States with policies preempting local public health laws often have the highest rates of disease. The adult smoking rate in Tennessee is 20 percent, the fifth highest in the nation. Rates of chronic disease in Tennessee are high, too. The state ranks third in prevalence of chronic disease including diabetes, cardiovascular disease, and asthma—conditions that have a direct link to tobacco use. High rates of smoking and related chronic disease costs all Tennesseans, with $2.67 billion in healthcare costs attributed to tobacco use each year.
In light of these dire circumstances, lawmakers in cities like Nashville and Memphis might like to pass a law that would protect musicians and bar workers, but their hands have been tied.
Public health advocates in Tennessee passed a bill to restore local power to take action on smoke-free air and effectively lift preemption for municipal ordinances to address smoking in age-restricted venues. Governor Bill Lee recently signed this legislation, which allows individual cities and counties to set policies for their communities, proving that advocates for local tobacco control can reverse harmful preemptive policies.
Why Local Tobacco Policy Matters
When misused, preemption undermines equity. Local tobacco control measures are a critical tool for communities seeking to improve health outcomes by addressing the disproportionate targeting of people of color by the tobacco industry. Restrictions on public health authority threaten local officials’ power to protect the communities they serve from commercial tobacco and the harmful effects of secondhand smoke.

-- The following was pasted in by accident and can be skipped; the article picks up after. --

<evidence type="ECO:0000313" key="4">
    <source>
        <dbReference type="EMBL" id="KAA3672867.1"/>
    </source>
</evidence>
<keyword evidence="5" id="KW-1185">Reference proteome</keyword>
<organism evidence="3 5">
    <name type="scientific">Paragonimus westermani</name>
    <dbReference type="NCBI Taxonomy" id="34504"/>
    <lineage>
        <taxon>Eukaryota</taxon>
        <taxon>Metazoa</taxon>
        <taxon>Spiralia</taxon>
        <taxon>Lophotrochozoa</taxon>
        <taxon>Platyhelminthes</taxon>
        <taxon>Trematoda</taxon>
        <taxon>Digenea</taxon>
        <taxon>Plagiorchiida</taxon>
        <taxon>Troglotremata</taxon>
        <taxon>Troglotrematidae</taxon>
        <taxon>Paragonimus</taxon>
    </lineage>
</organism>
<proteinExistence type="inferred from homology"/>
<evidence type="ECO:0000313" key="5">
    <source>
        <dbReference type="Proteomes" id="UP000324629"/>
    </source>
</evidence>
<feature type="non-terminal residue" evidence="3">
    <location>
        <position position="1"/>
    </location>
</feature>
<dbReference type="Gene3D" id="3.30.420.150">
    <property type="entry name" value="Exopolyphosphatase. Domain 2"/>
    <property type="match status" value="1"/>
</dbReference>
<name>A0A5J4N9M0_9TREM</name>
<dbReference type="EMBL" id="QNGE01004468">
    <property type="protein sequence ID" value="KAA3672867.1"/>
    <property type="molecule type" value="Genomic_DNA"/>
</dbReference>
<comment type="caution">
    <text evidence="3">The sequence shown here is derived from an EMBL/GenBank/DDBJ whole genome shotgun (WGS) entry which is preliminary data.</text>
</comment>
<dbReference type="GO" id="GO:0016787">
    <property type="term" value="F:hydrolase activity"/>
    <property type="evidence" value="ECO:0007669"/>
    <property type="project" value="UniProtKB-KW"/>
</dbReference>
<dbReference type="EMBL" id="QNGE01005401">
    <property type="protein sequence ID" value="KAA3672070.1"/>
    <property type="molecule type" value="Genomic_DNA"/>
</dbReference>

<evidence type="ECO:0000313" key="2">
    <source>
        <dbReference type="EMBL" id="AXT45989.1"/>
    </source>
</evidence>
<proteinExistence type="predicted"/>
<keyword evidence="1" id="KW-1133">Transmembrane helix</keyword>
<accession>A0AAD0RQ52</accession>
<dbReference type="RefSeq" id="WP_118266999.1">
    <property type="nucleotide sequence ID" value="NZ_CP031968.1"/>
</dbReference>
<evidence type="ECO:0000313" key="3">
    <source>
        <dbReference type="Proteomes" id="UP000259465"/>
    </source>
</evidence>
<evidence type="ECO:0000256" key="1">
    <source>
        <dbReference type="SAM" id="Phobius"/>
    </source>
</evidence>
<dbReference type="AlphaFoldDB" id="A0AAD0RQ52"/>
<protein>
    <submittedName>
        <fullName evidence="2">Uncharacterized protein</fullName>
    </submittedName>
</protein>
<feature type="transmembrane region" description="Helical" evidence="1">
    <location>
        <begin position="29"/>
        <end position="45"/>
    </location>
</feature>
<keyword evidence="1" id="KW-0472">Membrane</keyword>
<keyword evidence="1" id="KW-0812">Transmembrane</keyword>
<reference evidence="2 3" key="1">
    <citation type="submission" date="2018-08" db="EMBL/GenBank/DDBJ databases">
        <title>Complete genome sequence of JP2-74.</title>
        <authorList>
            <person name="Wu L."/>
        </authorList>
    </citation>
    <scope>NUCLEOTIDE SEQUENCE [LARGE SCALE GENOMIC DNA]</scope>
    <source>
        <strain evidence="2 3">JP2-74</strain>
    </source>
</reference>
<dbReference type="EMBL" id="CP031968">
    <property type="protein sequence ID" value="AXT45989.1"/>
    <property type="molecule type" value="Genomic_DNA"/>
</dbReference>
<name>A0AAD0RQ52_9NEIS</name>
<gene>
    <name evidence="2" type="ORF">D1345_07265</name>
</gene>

Using tools like home rule reform, advocates can take a proactive approach to broadening the authority of localities to address public health challenges like commercial tobacco.
Tennessee isn’t the only state that is reversing preemption as cities, towns, and community members champion the local tobacco control policies that will protect kids and save lives. After decades of restrictions on city and county efforts to combat commercial tobacco use, in 2019 advocates successfully lobbied the Colorado legislature to repeal the tobacco preemption law, paving the way for localities to raise the tobacco purchasing age to 21 and to tax and regulate tobacco products. Since the law was repealed, at least nine local proposals to raise taxes on tobacco products have passed by ballot initiative in Colorado.
By enacting tobacco control at the local level, public health advocates can build a strong evidence base to advocate for these policies in other communities, at the state level, and even federally by:
Making local laws a blueprint. They demonstrate the possibilities and show that going further on tobacco regulation at the state level—whether by regulating the sale or marketing of commercial tobacco or by establishing more smoke-free public spaces—would be feasible and enforceable.
Gathering health data that shows impact. After a policy is implemented, public health advocates and community members can conduct research to determine the effect of policies on health outcomes, helping make the case for policies grounded in health equity.
Refuting false economic impact arguments. Implementing a local policy offers an opportunity to gather real economic impact data to refute the industry’s narrative that tobacco control policies would cause communities to lose business or decimate the tourism or hospitality sectors.
The tobacco industry will almost certainly continue to adapt, and preemption will remain one of its primary strategies to weaken tobacco control. Public health advocates must be strategic too, and work in coalitions to fight and reverse policies that would limit local governments’ authority to protect their residents from the dangers of commercial tobacco.